Published on Wednesday, October 1, 2014
|NJEA President Wendell Steinhauer makes recommendations on evaluation and testing to the State Board of Education at its July 9 meeting.|
NJEA President Wendell Steinhauer called the state Department of Education’s inclusion of the all-new PARCC assessments as an element of the graduation requirements for current high school juniors “a poorly-timed decision that has caused great confusion among students and educators.”
One year ago, then-Commissioner of Education Chris Cerf said that “for the initial years of PARCC testing, any student currently in high school will not be required to ‘pass’ the assessments as a requirement for graduation,” Steinhauer noted.
“The department’s new guidance includes PARCC among the assessments students can ‘pass’ to meet the graduation standard,” Steinhauer noted. “What’s confusing is that the menu of assessments can be applied among different students within the same district or school. Most students will meet the graduation requirement by taking and ‘passing’ PARCC, while others will meet the standard by taking and ‘passing’ the SAT, ACT or another approved assessment. A relatively small number of students will meet the requirement through a portfolio assessment.”
“While this policy may meet the spirit of the state assessment law, it’s a stretch to say that it establishes a legitimate standard for graduation,” he said.
‘Parents will be confused’
Steinhauer predicted that parents will be especially confused by this development, and noted there has been no parent or student notification of this new policy.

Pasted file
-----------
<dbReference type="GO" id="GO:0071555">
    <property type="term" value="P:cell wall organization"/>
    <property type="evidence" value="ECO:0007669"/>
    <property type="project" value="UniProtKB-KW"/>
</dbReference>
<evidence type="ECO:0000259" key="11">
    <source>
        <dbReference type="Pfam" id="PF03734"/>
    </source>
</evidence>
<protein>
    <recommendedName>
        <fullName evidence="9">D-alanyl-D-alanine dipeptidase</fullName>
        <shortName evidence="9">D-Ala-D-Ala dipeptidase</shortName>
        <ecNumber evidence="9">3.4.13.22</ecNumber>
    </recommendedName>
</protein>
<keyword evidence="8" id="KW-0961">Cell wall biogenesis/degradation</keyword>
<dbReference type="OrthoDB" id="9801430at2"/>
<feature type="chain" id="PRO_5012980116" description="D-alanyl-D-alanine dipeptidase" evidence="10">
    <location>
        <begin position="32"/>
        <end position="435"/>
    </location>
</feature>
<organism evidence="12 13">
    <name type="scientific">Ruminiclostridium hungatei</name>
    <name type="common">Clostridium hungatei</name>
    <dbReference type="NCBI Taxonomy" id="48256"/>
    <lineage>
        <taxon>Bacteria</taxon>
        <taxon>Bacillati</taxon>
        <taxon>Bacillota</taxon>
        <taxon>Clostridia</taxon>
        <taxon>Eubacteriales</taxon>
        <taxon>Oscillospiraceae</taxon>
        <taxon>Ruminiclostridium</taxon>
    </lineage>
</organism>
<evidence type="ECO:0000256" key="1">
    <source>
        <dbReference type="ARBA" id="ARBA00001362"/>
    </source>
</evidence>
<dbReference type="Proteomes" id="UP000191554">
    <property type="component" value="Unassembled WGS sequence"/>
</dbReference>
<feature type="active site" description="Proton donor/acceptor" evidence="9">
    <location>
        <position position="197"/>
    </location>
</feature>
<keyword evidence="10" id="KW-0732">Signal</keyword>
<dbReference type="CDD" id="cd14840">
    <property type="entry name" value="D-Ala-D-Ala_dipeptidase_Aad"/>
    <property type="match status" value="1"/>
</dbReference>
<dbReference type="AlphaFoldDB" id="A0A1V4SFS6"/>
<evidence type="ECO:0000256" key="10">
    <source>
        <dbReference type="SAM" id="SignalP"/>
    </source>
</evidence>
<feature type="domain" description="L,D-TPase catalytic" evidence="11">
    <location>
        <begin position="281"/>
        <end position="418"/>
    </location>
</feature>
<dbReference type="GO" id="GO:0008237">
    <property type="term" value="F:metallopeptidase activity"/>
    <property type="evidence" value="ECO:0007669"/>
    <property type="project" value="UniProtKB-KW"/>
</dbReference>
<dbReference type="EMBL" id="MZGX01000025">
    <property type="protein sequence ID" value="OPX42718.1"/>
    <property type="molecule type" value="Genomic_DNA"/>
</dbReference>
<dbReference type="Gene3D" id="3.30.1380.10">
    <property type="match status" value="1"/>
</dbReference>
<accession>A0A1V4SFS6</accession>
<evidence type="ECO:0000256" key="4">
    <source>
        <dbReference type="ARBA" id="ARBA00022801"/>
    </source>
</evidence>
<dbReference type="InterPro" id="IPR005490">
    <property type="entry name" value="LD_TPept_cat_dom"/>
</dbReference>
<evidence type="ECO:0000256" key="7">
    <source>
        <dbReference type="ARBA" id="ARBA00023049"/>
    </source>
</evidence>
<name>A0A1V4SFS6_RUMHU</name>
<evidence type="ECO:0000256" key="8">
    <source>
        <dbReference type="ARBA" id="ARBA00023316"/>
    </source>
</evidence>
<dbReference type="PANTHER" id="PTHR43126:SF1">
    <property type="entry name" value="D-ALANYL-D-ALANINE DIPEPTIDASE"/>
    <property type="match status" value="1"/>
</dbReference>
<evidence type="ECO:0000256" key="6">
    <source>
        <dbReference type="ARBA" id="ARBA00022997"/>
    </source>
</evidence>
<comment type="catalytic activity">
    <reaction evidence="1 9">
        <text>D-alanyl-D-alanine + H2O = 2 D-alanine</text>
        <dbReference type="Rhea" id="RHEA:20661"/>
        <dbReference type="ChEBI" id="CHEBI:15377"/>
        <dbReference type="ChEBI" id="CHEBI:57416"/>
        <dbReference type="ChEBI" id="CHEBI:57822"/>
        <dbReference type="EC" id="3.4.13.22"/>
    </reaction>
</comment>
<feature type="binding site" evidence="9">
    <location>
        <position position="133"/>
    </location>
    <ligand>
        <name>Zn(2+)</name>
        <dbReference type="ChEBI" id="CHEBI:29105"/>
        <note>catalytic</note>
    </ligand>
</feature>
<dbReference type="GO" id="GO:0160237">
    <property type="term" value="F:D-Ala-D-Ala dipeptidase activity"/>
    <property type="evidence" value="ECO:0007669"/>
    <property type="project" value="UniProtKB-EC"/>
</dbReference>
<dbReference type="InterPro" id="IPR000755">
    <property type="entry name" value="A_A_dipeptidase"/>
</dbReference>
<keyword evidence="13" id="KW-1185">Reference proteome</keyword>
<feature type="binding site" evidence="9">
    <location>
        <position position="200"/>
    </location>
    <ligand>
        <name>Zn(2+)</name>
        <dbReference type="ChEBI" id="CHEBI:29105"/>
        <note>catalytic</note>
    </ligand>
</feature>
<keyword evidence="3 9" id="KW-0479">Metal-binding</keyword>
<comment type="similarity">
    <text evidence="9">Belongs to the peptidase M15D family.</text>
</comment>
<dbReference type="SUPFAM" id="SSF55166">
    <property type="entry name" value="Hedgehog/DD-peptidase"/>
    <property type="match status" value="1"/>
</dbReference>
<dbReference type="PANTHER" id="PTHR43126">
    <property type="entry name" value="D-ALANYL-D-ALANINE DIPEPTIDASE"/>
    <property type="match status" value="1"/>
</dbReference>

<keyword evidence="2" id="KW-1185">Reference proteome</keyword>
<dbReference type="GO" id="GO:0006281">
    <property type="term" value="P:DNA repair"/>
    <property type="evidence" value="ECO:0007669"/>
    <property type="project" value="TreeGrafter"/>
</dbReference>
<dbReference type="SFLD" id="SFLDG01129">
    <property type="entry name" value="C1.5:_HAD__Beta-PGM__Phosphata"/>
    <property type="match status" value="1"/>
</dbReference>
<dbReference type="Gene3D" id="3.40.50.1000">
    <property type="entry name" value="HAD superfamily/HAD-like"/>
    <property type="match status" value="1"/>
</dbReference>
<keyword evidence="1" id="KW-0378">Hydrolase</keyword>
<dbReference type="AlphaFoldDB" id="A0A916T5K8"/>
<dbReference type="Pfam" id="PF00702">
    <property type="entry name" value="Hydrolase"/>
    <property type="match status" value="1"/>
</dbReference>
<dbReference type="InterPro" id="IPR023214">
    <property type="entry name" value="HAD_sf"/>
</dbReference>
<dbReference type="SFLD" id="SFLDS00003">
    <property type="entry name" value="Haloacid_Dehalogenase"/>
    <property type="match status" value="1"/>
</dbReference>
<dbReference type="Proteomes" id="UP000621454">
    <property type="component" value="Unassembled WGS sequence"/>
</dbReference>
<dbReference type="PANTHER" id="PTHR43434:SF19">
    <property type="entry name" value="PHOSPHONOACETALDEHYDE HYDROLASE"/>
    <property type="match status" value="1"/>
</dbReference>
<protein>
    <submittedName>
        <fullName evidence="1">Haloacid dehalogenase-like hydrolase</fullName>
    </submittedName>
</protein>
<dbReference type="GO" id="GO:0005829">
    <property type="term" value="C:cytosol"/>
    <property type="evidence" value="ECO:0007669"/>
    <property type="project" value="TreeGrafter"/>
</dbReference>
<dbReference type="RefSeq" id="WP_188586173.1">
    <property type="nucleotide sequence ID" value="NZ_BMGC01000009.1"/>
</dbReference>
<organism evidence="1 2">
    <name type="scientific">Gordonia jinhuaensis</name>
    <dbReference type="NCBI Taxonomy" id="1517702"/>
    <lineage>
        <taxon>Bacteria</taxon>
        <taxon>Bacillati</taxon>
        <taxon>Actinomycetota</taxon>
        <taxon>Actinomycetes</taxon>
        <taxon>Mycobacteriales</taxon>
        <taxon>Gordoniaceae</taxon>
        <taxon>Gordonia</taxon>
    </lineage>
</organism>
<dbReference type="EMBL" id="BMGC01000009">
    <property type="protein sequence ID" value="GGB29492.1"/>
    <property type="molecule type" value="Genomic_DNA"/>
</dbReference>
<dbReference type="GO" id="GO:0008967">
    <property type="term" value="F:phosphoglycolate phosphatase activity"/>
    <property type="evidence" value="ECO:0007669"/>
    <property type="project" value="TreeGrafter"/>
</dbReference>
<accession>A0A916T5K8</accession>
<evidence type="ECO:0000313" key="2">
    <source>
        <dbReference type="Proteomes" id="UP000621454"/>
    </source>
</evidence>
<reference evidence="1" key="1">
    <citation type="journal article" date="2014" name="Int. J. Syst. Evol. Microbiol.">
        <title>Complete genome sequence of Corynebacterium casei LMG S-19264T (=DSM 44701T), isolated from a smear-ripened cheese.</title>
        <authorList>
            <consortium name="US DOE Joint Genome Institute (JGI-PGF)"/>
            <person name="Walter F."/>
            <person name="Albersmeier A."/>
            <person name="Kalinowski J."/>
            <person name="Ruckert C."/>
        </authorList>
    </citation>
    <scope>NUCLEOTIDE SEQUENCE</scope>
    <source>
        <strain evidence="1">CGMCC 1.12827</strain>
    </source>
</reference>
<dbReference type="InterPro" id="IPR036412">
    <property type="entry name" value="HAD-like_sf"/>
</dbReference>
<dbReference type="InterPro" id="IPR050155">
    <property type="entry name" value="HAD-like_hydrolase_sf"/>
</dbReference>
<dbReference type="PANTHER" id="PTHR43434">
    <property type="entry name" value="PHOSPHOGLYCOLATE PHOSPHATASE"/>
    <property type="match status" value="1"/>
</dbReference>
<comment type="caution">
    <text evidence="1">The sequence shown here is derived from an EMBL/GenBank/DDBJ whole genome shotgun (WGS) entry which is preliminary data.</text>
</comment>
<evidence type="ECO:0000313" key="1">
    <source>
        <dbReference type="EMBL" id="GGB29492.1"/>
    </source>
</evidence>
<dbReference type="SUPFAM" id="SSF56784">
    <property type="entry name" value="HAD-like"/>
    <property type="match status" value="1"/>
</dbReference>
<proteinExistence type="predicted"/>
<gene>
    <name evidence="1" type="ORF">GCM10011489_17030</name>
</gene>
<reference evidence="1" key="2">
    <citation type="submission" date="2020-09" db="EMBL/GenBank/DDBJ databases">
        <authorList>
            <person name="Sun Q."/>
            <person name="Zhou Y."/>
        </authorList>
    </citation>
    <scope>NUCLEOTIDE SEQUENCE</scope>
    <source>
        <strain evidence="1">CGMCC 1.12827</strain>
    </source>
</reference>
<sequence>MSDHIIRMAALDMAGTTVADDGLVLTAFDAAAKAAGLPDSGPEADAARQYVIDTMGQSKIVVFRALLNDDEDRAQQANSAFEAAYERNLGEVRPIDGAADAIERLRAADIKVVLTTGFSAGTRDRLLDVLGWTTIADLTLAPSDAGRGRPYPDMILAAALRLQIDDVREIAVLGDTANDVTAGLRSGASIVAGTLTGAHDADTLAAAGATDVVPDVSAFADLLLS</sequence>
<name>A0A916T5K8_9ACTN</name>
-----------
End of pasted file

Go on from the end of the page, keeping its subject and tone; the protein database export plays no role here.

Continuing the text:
“There is already so much concern and confusion about the implementation of the PARCC tests. Parents don’t understand them. Many schools are unequipped to properly administer them. And serious questions remain regarding whether they are able to measure student learning in any meaningful way.”
Steinhauer added that three months after agreeing to name a special commission on the appropriate use of standardized testing, Governor Christie still hasn’t announced any appointments.
“Educators, parents, and the public are legitimately concerned about the diversion of instructional resources – especially time in the school day and year – to accommodate standardized testing,” he said. “They also legitimately question the use of student test results. The study commission needs to get up and running to address these pressing issues before expanding the use of PARCC any further.”
Problems plague PARCC
“No other state is going down this road,” said Steinhauer. “The PARCC is so new, and has so many questions, that no other state is proposing to use it in this way. In fact, states are fleeing the PARCC in droves because of those concerns.”
“In New Jersey, there continue to be major questions about the ability of districts to provide the technology, training, and time to administer the PARCC tests,” he said. “New Jersey acknowledged those problems when it dramatically reduced the use of PARCC scores in evaluation and set up a gubernatorial commission to look into the issue of how we use tests like PARCC to measure student learning.”